Gadoterate Meglumine

Reviewed on 11/15/2022

What Is Gadoterate Meglumine and How Does It Work?

Gadoterate Meglumine is a prescription medication used as a contrast agent in MRI of the brain and spine. 

  • Gadoterate Meglumine is available under the following different brand names: Dotarem, Clariscan

What Are Side Effects Associated with Using Gadoterate Meglumine?

Common side effects of Gadoterate Meglumine include:

  • Headache,
  • Nausea,
  • Rash, and
  • Pain or cold feeling around the IV needle

Serious side effects of Gadoterate Meglumine include:

  • Hives,
  • Difficulty breathing,
  • Swelling of the face, lips, tongue, or throat,
  • Burning, itching, swelling, scaling, and tightening or hardening of the skin,
  • Muscle weakness,
  • Joint stiffness in the arms, hands, legs, or feet,
  • Deep bone pain in the ribs or your hips,
  • Trouble moving,
  • Skin redness or discoloration,
  • Little or urinating,
  • Painful or difficult urination,
  • Swelling in the feet or ankles,
  • Tiredness, and
  • Shortness of breath

Rare side effects of Gadoterate Meglumine include:

  • none 

Seek medical care or call 911 at once if you have the following serious side effects:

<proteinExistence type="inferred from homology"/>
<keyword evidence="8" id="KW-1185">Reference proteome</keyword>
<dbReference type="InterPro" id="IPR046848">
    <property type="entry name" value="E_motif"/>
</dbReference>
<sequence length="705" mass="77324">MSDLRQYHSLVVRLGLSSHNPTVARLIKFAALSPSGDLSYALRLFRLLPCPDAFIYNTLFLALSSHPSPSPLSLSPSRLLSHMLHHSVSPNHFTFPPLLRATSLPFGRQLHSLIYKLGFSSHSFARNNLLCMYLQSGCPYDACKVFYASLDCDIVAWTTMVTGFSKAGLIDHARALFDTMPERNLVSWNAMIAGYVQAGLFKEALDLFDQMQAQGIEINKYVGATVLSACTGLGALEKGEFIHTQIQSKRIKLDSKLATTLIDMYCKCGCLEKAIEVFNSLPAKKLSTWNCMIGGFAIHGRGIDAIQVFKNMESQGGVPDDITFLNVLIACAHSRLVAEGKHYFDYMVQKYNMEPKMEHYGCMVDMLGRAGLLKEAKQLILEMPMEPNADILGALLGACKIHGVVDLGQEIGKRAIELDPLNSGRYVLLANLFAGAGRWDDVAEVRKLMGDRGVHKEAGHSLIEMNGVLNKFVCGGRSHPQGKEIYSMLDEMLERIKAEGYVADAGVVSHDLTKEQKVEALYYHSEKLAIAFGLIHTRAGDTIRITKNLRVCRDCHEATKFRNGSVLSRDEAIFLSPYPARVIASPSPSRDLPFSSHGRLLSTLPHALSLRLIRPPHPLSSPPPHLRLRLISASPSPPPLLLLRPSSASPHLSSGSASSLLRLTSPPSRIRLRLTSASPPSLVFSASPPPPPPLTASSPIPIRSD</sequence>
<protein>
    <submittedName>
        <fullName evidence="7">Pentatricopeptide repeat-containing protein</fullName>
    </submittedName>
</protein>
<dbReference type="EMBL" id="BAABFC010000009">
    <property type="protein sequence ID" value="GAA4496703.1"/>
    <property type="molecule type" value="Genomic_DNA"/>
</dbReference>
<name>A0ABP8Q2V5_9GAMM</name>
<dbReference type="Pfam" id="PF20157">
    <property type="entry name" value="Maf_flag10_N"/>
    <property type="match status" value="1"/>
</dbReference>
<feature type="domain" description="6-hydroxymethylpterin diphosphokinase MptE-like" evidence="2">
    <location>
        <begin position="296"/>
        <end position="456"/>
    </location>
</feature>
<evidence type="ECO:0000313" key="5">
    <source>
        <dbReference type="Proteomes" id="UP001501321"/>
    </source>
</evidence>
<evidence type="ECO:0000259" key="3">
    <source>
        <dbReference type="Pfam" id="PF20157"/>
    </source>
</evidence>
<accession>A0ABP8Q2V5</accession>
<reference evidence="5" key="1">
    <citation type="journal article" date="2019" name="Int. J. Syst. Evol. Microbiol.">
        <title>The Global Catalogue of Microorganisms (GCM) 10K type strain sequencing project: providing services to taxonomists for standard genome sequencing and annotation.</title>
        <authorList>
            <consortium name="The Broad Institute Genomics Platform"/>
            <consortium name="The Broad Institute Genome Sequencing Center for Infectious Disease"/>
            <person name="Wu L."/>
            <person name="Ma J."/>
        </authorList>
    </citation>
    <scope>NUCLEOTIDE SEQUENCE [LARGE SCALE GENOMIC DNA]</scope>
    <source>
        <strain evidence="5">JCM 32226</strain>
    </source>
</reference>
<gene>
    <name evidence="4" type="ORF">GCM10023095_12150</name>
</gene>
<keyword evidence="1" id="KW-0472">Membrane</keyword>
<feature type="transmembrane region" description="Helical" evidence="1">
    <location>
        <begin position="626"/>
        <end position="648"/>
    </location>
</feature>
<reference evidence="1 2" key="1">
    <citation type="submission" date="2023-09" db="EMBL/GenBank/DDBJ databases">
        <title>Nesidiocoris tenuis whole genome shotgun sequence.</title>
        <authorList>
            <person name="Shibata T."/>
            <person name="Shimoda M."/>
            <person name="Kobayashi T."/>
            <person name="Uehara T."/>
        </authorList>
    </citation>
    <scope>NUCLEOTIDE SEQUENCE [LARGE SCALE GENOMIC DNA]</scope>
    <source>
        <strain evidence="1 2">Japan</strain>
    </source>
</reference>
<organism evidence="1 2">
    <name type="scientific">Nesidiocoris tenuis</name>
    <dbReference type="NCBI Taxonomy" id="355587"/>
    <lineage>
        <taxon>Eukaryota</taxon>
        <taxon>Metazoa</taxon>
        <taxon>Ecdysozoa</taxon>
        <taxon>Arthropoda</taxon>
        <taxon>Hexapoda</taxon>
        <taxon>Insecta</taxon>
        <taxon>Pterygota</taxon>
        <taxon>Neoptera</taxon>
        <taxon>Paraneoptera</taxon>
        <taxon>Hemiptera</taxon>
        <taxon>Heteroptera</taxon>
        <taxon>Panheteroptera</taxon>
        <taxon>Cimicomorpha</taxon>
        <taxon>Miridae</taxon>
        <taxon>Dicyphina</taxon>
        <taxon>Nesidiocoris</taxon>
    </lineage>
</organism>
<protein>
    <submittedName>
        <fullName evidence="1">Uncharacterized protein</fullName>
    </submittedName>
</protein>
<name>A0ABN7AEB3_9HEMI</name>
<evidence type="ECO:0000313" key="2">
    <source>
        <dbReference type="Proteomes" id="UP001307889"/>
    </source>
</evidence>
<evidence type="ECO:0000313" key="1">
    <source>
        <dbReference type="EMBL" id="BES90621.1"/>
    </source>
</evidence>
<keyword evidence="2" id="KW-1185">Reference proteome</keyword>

• Severe headache, confusion, slurred speech, arm or leg weakness, trouble walking, loss of coordination, feeling unsteady, very stiff muscles, high fever, profuse sweating, or tremors;
  • Serious eye symptoms such as sudden vision loss, blurred vision, tunnel vision, eye pain or swelling, or seeing halos around lights;
  • Serious heart symptoms include fast, irregular, or pounding heartbeats; fluttering in the chest; shortness of breath; sudden dizziness, lightheadedness, or passing out.

This is not a complete list of side effects and other serious side effects or health problems that may occur because of the use of this drug. Call your doctor for medical advice about serious side effects or adverse reactions. You may report side effects or health problems to FDA at 1-800-FDA-1088.

What Are Dosages of Gadoterate Meglumine?

Adult and pediatric dosage

IV solution

  • 0.5 mmol/mL (contains 376.9 mg/mL gadoterate Meglumine)

MRI Contrast